xe: “motorbike” ôm: “hug” or “hold”
Sarah Turner and Ngô Thúy Hạnh (2019): Contesting socialist state visions for modern mobilities: informal struggles and strategies on Hanoi’s streets, Vietnam. International Development and Planning Review. 41(1), 43-61.
In Vietnam’s capital Hanoi, the municipal government is considering banning motorbikes from downtown streets by 2030. This, in a city of about five million motorbikes and half a million cars. The government considers cars as the ultimate sign of modernity and mobility, while motorbikes are positioned as obstructing traffic flows, polluting, and inefficient. This revanchist vision will directly impact the livelihoods of thousands of informal transport providers, especially motorbike taxi drivers (xe ôm). Already, this staple profession for rural-urban migrants is under pressure, as urban space use is increasingly restricted. Based on interviews and participant observation with xe ôm drivers, recent app-based competitors, and customers, this projects explores how this state imaginary stratifies the daily mobilities of Hanoi’s residents. Official access to streets and sidewalks (where xe ôm drivers wait for customers) is increasingly delineated according to factors such as economic and social positioning, including place of origin. Nonetheless, xe ôm drivers have their own everyday politics and tactics to reshape possible mobilities. This project thus investigates how mobility and everyday urbanism are framed, produced, and reworked in a post-socialist context undergoing profound socio-economic changes.
Historical Emergence of Xe Ôm
Vietnam’s transition into a rapidly developing country after the initiation of Đổi Mới (economic renovation) in the mid-1980s, resulted in a dramatic increase in motorbike use and adoption. While cyclos (trishaws) had formally been the main informal means of transportation for those needing to move around the city, the xe ôm overtook cyclos in the mid-1990s when city authorities banned cyclos (except for tourism in the city’s centre).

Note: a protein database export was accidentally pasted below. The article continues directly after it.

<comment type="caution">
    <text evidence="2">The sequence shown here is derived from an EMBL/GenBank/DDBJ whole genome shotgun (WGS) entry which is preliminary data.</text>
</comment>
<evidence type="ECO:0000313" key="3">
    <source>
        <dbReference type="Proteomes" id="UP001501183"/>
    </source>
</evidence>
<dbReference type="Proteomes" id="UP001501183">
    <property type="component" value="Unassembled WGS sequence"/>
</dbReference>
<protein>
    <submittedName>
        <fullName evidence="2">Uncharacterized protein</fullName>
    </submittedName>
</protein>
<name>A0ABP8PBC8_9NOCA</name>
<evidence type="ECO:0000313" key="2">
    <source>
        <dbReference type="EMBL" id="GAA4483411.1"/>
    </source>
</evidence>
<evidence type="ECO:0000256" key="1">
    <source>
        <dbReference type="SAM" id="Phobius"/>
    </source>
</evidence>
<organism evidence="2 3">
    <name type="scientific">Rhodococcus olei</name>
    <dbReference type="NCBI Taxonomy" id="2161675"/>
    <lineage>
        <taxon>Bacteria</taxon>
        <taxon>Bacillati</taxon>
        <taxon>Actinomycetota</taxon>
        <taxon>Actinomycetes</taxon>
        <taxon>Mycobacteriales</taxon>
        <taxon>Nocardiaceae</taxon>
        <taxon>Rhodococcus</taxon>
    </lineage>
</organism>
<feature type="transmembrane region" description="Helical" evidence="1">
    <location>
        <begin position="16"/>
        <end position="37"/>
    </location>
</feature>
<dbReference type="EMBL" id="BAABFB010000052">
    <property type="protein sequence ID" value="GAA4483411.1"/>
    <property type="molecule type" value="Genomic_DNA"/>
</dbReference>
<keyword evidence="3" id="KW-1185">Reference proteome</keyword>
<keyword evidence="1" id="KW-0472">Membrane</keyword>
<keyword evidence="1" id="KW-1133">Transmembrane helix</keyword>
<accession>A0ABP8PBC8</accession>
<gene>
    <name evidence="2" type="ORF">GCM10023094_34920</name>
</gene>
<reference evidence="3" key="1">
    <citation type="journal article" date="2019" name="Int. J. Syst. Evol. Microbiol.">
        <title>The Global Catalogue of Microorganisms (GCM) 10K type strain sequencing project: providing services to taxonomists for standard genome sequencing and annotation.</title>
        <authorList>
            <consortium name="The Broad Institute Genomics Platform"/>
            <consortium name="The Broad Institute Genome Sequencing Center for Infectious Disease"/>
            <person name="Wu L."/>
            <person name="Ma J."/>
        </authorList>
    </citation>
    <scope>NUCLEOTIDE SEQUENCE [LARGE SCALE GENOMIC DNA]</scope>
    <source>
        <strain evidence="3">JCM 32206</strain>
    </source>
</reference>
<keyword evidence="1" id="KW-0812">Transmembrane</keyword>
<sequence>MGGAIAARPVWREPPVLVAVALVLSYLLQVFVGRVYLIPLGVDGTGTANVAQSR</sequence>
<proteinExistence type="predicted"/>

Xe ôm dot Hanoi’s streetscape, waiting at main intersections, markets, and transport hubs for customers. With one to three customers on their bikes, they weave through traffic and navigate the city like the back of their hand. The relatively low price-point for a motorbike, coupled with the lack of public transportation options, has made this two-wheeled vehicle an important primary mode of transportation in Vietnam’s capital city.
Changes to Xe Ôm Livelihoods
In recent years, xe ôm have witnessed an influx of private companies making a name for themselves in the informal motorbike taxi sector. To date, the main primary companies have been GrabBike, UberMOTO (now bought out by Grab) and Xe Ôm Than Thein (Friendly Xe Ôm). Whereas the classic or ‘traditional xe ôm’ is independent of any company, workers for these new competitors are linked to company brand names and financial systems. GrabBike is similar to their car-counterpart in that customers request a ride through the company’s mobile app. While this is argued to increase security on both sides of the transaction, exclusion based on lack of ownership of a smart phone renders many traditional xe ôm drivers at a potential disadvantage. nevertheless, traditional xe om drivers are finding niche markets so as to be able to maintain their livelihoods and foothold in the city… more details in the article attached.
What is GrabBike?
GrabBike was founded in 2014 by Grab, a Malaysian company. This on-demand taxi company touts itself as “the first service of its kind ever in the world” and as the only service in Vietnam that offers the “freedom to explore every corner of the city” (Osborne, 2017; GrabBike, 2017). Drivers working for this company require a motorbike license, a bike, and a smartphone that facilitates customer-to-driver interaction through the company’s application. Today, Grab (not just GrabBike) is one of Southeast Asia’s most dominant, if not the biggest, ride-hailing services.
Grab Driver in Hanoi Uber Driver in Hanoi
Traditional Xe Ôm Drivers in Hanoi